(Part three of a reflection on Luke 24:13-35.)
After Jesus poked at the two people on the road to Emmaus for not putting together the pieces of the story, he proceeded to put together the pieces of the story. And they were willing to listen to a long compelling explanation of why the life and death of Jesus unfolded the way it did.
He wasn’t teaching them new facts. They knew these pieces of the Old Testament prophets from their whole lives. But they hadn’t had the key before this.
Because the key hadn’t existed before this day. All the teaching Jesus had done up to this point didn’t have his resurrection in the rear-view mirror. It was promised and predicted, but it wasn’t history.
Now, for the first recorded time ever, God (in the person of the risen Jesus) was able to say, “This was promised in Genesis, and it has happened.This was promised in Exodus, and it has happened. This was pointed to in Isaiah and Micah, in Psalms and Malachi. And it has happened. As promised, God came and lived and died and rose.”
It was a captivating story. So captivating that they didn’t want Jesus to stop talking. So at the end of a two-hour walk, the two people invited Jesus into the house to keep talking.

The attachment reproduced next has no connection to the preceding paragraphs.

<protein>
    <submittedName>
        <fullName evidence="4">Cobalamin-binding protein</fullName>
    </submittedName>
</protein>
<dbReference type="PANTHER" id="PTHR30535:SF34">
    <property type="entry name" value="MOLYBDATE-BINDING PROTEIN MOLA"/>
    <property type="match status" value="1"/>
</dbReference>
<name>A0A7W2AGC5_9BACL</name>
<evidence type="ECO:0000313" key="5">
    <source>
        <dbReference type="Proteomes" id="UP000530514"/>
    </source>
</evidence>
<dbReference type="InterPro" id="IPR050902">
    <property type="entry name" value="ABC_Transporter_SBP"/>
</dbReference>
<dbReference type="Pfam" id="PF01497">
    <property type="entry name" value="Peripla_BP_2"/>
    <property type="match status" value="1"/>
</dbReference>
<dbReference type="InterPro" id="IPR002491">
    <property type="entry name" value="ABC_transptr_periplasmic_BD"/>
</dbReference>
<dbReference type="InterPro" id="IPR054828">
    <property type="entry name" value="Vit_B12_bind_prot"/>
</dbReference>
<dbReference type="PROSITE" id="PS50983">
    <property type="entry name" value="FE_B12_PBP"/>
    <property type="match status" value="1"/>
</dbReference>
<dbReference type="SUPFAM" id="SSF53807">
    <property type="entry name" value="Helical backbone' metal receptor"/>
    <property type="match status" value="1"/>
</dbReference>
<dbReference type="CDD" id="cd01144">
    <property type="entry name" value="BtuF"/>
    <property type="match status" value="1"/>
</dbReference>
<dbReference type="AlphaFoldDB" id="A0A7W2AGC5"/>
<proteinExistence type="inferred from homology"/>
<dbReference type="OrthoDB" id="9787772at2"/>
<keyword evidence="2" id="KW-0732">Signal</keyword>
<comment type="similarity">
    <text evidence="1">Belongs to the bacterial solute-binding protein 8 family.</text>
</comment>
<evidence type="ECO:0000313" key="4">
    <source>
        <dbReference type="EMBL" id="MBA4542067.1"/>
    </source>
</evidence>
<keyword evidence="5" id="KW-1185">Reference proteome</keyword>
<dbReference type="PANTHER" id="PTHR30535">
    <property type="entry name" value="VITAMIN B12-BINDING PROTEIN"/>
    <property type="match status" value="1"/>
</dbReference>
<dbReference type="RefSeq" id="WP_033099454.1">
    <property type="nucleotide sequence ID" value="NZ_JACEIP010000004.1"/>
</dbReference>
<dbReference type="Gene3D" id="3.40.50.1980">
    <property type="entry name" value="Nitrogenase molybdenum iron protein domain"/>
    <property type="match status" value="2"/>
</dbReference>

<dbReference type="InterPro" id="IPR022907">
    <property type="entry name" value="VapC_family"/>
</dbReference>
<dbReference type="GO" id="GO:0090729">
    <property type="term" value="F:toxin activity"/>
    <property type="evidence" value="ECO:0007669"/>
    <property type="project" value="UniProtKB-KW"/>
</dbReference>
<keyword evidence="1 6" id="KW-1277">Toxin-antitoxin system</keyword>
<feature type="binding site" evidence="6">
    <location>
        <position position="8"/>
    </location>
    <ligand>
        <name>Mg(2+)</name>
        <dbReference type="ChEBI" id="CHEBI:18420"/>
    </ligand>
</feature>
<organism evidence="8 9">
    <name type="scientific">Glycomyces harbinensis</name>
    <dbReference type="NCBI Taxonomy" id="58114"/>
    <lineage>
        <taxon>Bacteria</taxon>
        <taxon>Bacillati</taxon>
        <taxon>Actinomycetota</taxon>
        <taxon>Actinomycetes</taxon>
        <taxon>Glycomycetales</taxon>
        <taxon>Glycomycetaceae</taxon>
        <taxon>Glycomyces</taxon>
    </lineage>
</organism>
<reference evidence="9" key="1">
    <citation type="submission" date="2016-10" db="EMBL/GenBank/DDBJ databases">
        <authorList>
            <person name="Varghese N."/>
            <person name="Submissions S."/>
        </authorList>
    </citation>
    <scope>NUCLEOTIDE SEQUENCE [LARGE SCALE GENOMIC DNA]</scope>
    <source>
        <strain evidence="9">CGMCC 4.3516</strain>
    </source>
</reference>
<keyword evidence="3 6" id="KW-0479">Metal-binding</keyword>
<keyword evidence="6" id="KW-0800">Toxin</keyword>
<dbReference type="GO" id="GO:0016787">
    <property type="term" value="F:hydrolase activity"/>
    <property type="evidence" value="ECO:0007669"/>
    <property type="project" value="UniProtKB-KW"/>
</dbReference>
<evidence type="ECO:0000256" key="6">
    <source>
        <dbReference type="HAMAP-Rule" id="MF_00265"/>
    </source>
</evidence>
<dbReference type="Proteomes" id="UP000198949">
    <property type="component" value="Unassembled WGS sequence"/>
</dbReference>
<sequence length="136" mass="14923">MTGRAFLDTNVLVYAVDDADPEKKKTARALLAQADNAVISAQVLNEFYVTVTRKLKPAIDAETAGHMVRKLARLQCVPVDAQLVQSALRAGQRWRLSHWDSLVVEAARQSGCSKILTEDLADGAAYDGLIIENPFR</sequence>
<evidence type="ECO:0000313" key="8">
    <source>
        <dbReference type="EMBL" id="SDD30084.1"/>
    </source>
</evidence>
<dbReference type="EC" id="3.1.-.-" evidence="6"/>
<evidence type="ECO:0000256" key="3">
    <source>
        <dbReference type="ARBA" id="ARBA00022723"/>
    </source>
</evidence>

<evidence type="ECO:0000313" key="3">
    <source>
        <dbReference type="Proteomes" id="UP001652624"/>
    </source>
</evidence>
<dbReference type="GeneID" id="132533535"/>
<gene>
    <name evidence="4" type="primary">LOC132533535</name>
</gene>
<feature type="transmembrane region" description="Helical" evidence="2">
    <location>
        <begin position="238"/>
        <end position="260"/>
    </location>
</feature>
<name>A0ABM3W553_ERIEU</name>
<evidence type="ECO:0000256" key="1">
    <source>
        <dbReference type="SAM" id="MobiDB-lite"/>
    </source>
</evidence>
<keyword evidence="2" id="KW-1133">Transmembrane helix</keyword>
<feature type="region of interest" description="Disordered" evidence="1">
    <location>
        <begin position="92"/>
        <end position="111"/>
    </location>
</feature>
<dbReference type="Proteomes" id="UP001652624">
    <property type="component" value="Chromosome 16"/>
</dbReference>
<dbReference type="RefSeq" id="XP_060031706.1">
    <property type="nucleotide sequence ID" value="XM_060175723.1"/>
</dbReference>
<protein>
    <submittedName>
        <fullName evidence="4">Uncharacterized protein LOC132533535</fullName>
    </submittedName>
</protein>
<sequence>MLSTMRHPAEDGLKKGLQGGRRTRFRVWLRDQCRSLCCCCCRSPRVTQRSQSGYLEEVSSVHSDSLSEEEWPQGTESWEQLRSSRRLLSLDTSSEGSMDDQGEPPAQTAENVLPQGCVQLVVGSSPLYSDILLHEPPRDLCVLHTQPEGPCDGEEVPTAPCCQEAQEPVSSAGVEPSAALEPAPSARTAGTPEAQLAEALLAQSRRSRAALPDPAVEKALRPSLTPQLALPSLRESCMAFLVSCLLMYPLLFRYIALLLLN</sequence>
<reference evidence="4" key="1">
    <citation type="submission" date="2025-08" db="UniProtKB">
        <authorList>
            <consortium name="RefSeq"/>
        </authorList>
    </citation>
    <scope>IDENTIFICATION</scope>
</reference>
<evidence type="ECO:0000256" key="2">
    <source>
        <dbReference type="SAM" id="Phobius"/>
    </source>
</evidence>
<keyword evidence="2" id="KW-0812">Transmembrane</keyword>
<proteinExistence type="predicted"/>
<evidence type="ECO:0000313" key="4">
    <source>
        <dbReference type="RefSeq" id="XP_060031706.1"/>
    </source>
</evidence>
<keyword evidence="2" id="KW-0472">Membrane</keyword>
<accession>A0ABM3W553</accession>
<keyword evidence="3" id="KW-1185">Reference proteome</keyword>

We have no idea where they invited him. If it was their home, remember they had been gone. But they were more concerned with the safety of their new friend on the sometimes wild roads of Judea than with their own comfort. They took whatever they had and put it on the table.
And invited their new teacher friend to bless it. It was the polite thing to do. It was a nice thing to do.
And Jesus blew it up.
He took the bread and he blessed it. There was such intimacy as the Son talked with the Father that they knew it was Jesus. A style of teaching could be hidden. But this relationship? Never.
It was the first time the Son talked publicly to the Father after the resurrection. And their eyes and hearts knew it was Jesus.
And he vanished.